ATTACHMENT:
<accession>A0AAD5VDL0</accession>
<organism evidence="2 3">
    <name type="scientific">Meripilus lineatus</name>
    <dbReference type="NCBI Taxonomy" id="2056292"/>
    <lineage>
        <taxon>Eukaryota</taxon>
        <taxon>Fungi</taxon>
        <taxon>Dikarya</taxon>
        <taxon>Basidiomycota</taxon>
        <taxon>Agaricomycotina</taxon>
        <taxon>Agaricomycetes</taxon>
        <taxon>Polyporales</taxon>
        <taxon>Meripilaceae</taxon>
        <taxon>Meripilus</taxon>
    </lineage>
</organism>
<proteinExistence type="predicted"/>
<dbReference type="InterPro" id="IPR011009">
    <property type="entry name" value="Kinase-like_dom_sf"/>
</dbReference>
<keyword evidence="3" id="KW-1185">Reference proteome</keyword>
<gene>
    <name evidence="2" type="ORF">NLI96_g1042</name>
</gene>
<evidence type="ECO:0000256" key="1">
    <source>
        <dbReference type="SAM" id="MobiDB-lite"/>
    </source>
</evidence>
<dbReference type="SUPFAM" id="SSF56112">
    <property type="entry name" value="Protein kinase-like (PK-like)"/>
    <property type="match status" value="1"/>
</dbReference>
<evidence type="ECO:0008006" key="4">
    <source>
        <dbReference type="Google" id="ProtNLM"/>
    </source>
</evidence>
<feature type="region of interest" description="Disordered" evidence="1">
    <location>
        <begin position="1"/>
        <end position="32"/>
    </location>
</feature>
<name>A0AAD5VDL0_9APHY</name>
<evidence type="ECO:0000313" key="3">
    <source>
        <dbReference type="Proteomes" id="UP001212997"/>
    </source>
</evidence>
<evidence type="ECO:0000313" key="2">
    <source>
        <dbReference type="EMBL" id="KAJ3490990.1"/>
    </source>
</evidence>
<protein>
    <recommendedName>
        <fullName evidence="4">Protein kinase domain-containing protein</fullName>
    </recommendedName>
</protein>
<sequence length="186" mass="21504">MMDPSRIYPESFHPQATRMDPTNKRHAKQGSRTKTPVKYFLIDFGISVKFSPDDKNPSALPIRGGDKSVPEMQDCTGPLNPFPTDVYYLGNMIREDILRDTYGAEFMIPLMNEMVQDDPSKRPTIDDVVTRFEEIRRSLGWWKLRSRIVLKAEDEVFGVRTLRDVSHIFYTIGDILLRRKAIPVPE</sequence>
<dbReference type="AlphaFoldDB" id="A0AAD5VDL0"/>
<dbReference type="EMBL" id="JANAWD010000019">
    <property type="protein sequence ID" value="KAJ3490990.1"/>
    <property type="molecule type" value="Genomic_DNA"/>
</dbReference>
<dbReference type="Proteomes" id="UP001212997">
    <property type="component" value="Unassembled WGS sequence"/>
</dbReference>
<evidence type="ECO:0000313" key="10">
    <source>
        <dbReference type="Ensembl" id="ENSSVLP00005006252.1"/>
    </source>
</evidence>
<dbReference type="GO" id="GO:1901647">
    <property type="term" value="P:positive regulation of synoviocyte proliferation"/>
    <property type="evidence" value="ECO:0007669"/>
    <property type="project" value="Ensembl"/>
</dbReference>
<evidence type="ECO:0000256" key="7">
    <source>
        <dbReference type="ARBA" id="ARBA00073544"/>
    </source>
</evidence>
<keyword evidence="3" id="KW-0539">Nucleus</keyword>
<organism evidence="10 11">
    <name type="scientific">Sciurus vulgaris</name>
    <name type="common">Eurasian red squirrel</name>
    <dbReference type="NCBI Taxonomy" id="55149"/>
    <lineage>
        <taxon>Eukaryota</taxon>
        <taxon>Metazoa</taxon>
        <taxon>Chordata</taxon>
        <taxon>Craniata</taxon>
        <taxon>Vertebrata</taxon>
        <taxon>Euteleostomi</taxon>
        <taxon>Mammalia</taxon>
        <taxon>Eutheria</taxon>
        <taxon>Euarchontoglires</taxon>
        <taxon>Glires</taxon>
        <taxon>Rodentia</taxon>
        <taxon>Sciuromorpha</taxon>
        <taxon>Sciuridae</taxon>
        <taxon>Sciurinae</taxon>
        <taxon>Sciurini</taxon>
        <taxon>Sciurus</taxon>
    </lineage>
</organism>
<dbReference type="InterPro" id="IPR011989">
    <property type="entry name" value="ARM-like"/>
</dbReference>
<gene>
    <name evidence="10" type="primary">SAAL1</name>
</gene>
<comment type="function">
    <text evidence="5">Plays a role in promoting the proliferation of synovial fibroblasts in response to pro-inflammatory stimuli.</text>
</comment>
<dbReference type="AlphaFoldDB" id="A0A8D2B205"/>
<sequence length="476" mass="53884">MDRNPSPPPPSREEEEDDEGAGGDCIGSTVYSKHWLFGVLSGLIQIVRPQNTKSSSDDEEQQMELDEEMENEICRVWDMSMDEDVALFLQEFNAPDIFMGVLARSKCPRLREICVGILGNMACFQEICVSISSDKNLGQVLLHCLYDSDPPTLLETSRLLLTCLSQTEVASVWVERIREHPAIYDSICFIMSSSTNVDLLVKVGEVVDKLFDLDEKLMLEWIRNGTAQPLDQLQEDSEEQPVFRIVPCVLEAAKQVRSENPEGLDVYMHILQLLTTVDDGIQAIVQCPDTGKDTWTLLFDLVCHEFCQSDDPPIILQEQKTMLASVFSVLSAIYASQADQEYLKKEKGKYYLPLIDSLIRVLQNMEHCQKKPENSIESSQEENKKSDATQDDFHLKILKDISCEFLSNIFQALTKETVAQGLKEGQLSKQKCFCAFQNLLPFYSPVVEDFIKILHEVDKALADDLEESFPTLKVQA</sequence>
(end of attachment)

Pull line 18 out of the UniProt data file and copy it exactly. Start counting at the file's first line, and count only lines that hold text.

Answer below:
<dbReference type="InterPro" id="IPR011009">